Long-time resident of Montclair and friend to Montclair State University Yogi Berra was awarded the Presidential Medal of Freedom, the highest civilian honor possible for Americans.
The official website of the White House states that the Medal of Freedom “is presented to individuals who have made especially meritorious contributions to the security or national interests of the United States, to world peace, or to cultural or other significant public or private endeavors.”
The 17 recipients of this year’s medal were announced today, though the official award ceremony honoring these individuals will take place on Nov. 24 at the White House.
Berra, who died on Sept. 22, was famous for his career as a catcher, manager and coach in professional baseball. He was also a World War II veteran, serving in the Navy, and took part in the D-Day attacks.
The Yogi Berra Museum and Learning Center responded to Berra’s most recent accolade with words of thanks to friends and fans of the former Yankee and to President Barack Obama, who selects the recipients each year.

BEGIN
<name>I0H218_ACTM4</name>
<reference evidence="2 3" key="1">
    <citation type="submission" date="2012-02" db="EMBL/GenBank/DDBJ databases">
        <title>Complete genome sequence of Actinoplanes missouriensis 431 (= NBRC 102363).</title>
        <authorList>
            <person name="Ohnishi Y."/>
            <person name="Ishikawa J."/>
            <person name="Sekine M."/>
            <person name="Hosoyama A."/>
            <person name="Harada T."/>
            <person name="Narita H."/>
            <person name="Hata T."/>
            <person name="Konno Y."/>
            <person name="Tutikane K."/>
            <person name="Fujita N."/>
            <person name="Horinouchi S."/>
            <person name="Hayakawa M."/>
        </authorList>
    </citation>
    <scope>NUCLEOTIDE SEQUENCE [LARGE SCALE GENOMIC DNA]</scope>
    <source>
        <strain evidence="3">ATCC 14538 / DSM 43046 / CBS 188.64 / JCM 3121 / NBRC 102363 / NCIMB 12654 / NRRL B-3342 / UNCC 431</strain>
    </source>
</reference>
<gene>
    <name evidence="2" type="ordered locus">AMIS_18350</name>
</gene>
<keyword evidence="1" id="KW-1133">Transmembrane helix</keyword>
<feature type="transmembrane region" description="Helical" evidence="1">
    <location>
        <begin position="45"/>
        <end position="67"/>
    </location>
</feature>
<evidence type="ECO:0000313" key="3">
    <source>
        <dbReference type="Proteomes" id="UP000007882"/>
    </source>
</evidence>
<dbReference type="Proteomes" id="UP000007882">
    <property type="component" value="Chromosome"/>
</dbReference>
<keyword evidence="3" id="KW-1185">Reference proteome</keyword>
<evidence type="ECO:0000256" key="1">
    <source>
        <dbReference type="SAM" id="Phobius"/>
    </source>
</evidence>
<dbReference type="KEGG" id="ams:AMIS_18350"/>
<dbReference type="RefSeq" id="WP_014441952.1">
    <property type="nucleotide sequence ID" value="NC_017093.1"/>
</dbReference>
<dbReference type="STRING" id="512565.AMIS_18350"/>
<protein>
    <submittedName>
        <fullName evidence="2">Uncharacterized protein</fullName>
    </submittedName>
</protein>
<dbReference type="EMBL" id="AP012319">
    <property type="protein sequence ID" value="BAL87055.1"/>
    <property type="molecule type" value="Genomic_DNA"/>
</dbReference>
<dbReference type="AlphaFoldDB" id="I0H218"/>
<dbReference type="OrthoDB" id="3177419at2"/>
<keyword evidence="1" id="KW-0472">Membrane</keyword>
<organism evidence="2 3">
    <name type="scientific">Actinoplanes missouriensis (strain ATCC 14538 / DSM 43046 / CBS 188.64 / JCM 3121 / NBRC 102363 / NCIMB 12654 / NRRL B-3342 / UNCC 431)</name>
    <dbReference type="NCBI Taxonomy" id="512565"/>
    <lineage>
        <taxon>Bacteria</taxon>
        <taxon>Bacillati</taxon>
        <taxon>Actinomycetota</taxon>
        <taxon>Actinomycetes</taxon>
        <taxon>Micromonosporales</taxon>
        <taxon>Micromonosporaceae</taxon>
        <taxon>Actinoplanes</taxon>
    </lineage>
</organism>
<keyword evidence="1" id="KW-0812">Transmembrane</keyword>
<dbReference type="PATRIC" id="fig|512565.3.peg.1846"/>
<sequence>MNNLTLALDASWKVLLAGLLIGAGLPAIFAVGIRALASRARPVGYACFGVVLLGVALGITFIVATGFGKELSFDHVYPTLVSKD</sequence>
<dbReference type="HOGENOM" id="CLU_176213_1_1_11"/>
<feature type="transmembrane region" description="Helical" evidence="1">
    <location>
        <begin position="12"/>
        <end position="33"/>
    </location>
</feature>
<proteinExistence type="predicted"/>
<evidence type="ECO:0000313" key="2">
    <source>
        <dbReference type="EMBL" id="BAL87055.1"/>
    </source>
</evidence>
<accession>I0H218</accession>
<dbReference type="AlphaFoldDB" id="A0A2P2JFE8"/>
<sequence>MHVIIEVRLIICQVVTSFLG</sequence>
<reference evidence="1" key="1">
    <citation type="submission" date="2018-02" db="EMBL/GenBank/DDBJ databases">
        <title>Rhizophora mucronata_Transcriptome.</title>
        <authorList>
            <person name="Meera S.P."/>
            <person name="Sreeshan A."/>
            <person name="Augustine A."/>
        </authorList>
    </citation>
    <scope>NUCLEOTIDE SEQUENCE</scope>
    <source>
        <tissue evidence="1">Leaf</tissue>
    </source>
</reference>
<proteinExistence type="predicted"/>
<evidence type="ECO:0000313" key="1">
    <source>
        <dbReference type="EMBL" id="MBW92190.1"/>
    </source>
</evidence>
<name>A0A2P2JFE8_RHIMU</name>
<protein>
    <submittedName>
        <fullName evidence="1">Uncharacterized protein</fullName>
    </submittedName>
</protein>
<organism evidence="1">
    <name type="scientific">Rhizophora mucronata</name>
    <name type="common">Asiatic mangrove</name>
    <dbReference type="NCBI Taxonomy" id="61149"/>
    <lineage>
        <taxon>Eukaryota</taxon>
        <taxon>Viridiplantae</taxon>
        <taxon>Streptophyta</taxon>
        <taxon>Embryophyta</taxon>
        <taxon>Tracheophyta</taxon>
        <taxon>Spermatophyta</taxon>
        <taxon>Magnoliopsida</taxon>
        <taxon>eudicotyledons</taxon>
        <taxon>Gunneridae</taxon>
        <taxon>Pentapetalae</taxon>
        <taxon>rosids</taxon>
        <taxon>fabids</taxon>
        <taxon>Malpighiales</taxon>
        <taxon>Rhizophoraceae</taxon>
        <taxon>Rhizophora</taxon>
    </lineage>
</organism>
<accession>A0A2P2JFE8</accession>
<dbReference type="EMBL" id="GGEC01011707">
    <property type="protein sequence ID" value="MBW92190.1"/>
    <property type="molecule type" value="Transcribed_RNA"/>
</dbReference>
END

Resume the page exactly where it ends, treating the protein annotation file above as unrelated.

“Yogi received this highest of civilian honors in recognition for his military, civil rights and educational activism,” the Yogi Berra Museum and Learning Center said in a press release regarding the award. “We are proud and honored that his ideals will continue to influence future generations through the educational services and character curriculum of his beloved museum and learning center.”
— Yogi Berra Museum (@Yogi_Museum) November 16, 2015
Berra’s granddaughter, Lindsay Berra, who spoke at many events honoring her grandfather after his passing, shared this tweet about Berra winning the Medal of Freedom:
— Lindsay Berra (@lindsayberra) November 16, 2015
In his statement about the 2015 recipients, Obama referenced Berra and other athlete recipients, saying, “From leaders who have made our union more perfect to athletes who have inspired millions of fans, these men and women have enriched our lives and helped define our shared experience as Americans.”
Montclair State University is also celebrating this national recognition of Berra’s life-long achievement. Assistant Professor Sports Media and Journalism Kelly Whiteside commended the hard work that Berra’s family and the Yogi Berra Museum put into his reception of the Medal. “It’s wonderful news and so well-deserved,” she said. “It’s bittersweet that he wasn’t around to accept it in person.”